Under-represented youth are many times underserved in school because of the lack of resources their schools and communities have available. The lack of resources not only affect their traditional learning experience, but commonly lead to the nonexistence of supplementary educational experiences such as STEM, art, and etiquette programs. These supplementary or extracurricular programs are important for all youth, but especially underserved youth. According to the Institute for Public Policy Research, supplementary programs have “been found to reinforce positive attitudes towards learning and encourage improved behaviour, and can help children function better in the classroom and lower the risk of antisocial behaviour.”
Like STEM, other programs that empower young people to be the best versions of themselves also play a major factor in overall academic and professional success. Shelby Mack, a recent American Studies major and graduate from UC Berkeley created Empowering and Healing Girls of Color through Performing Art in Oakland, CA. She incorporates peace-building, mindfulness, and sisterhood by teaching girls how to identify the various systematic oppressions, gender violence, and family trauma that they face within society through performing arts. Performing arts has benefits outside of learning a new skill. Children who are immersed in the arts have higher academic achievement, confidence and self-presentation skills, problem-solving and preservation skills, empathy and compassion, and a medium for self-expression.
Most supplementary programs are established by community organizations and individuals who have a program, passion, talent, or skill that they want to share with the world around them, such as the STEM program from YELL Academy. YELL Academy is based in Tyrone, GA and serves the Atlanta community, offering youth the opportunity to receive fun, hands-on learning. Program Director and Education Teacher, Dharma Stevens, has researched STEM along with project-based learning and began to witness her students express more interest and ownership in their own learning as they participated in project-based learning.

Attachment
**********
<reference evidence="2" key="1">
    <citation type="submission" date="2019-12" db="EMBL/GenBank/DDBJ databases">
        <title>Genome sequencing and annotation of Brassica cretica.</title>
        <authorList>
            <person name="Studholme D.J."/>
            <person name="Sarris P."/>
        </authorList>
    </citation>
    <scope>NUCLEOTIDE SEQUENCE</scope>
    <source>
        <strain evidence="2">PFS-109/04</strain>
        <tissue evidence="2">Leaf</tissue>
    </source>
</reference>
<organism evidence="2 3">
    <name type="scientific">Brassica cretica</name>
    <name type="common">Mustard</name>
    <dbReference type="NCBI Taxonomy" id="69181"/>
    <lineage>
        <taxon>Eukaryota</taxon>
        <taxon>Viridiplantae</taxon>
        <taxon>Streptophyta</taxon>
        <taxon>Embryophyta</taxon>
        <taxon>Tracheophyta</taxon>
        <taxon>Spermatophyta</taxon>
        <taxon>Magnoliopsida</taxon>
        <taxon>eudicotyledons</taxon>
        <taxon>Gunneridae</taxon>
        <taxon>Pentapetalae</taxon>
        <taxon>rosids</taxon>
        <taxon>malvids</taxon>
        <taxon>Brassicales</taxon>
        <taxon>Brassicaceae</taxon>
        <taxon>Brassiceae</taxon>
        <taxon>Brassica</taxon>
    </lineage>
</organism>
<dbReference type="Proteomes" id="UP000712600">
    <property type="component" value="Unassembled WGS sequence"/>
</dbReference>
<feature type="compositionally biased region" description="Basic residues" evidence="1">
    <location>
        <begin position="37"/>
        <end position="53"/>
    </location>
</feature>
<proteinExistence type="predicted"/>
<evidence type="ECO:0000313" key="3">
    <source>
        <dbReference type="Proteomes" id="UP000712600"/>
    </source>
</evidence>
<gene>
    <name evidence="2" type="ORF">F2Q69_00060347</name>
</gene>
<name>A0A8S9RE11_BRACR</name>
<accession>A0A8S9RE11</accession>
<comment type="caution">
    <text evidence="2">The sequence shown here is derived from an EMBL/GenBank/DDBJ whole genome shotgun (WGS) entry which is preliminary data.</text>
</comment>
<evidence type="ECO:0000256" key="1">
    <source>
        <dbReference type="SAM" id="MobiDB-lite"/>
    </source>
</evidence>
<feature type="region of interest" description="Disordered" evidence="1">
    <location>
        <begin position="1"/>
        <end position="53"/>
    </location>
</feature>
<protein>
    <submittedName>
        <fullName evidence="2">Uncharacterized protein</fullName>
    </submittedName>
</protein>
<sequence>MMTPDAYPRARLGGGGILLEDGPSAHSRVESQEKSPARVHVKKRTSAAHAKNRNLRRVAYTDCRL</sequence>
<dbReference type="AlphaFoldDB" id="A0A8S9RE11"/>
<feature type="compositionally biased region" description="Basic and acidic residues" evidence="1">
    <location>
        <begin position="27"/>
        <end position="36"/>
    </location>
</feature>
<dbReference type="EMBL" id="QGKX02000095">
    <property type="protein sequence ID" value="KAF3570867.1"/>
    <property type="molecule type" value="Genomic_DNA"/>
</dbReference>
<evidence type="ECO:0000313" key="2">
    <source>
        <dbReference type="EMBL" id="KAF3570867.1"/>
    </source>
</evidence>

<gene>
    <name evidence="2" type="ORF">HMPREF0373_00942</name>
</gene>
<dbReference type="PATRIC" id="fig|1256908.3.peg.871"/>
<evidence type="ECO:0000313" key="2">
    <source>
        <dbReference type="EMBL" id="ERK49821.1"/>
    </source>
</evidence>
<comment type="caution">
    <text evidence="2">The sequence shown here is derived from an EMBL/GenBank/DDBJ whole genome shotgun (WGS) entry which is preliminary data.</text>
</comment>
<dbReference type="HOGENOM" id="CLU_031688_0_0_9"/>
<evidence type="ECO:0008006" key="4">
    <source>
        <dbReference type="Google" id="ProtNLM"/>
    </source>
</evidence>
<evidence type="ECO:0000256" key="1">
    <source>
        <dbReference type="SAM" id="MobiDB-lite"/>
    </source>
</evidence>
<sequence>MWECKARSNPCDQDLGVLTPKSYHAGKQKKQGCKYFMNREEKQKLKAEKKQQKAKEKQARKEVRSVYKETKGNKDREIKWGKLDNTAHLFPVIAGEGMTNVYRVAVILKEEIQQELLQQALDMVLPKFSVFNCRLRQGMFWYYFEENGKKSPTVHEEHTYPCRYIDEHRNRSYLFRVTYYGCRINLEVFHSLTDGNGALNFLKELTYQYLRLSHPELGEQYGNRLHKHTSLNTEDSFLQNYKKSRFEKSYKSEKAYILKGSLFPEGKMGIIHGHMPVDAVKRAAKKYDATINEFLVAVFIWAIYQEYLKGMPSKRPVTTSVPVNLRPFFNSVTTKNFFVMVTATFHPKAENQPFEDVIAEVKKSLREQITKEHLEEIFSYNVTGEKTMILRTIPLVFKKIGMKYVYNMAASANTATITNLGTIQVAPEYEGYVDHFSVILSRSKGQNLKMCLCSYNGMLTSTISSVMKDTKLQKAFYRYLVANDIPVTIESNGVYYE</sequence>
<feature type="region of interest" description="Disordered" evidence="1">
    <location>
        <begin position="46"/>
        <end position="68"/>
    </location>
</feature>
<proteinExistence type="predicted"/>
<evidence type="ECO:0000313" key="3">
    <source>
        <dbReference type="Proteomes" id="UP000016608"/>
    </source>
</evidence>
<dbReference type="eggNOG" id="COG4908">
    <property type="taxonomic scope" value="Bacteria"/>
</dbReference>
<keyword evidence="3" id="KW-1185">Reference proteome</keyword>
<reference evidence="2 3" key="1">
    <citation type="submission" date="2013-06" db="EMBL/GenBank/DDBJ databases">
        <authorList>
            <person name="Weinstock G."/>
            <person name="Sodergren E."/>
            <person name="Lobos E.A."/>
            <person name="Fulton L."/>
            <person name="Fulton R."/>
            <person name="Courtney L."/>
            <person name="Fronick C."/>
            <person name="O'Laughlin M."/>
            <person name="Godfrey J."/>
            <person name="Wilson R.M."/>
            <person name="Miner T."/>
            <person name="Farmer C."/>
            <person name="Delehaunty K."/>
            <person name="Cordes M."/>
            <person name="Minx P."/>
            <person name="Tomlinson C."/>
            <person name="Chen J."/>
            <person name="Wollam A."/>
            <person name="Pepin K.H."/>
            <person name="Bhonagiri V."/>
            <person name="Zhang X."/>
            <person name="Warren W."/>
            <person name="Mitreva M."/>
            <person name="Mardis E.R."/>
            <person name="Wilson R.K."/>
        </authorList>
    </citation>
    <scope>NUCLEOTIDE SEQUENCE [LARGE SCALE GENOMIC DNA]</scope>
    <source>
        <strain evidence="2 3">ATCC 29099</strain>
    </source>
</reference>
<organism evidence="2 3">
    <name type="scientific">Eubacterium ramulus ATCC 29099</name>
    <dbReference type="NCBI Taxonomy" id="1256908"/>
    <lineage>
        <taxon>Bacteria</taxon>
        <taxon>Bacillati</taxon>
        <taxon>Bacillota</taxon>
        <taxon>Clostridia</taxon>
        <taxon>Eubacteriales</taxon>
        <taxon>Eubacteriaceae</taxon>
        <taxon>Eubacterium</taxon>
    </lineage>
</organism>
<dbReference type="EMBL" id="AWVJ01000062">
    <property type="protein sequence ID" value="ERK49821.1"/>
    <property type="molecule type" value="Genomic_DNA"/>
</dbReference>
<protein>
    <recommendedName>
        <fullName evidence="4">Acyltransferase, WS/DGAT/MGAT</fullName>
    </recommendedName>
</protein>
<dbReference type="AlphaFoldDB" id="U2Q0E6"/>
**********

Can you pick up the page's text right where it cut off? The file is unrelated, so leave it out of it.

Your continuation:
There is no one-size-fits-all supplementary program, but having STEM, art, mentoring, sports and other extracurricular programs available have proven to be beneficial to all involved. Youth who have the options to attend programs that develop skills outside of the classroom equate to success in the classroom and into their adult years.
Other programs that provide power to youth outside of the traditional classroom are happening across the globe. Here are a few we’ve recently funded:
ENVISION Mentoring Program in Norfolk, VA, encourages children to envision better life opportunities for themselves through academic achievement, good decision-making skills, and by building life skills. ENVISION was founded by Teonna Thompson, a student pursuing her Master’s degree in Mental Health Counseling.
Mind Your Own Biz Jr and Japanese Backpack was founded by 10-year-old CEO Kemery Oparah. Through her programs, Kemery is on a mission to teach at least 500 children how to speak Japanese, start a career in entrepreneurship (dreaming big and turning their passion into profit), and/or how to sew by 2020.
The Up and On Project (UAO) located in Atlanta, GA, serves at-risk youth ages 10-17 around the entire metro area. The project’s mission is to combine the love of sports, with the necessity of education to give underserved youth their best chance at success. UAO was founded by Andre Ainsley, a mentor and sports coach.
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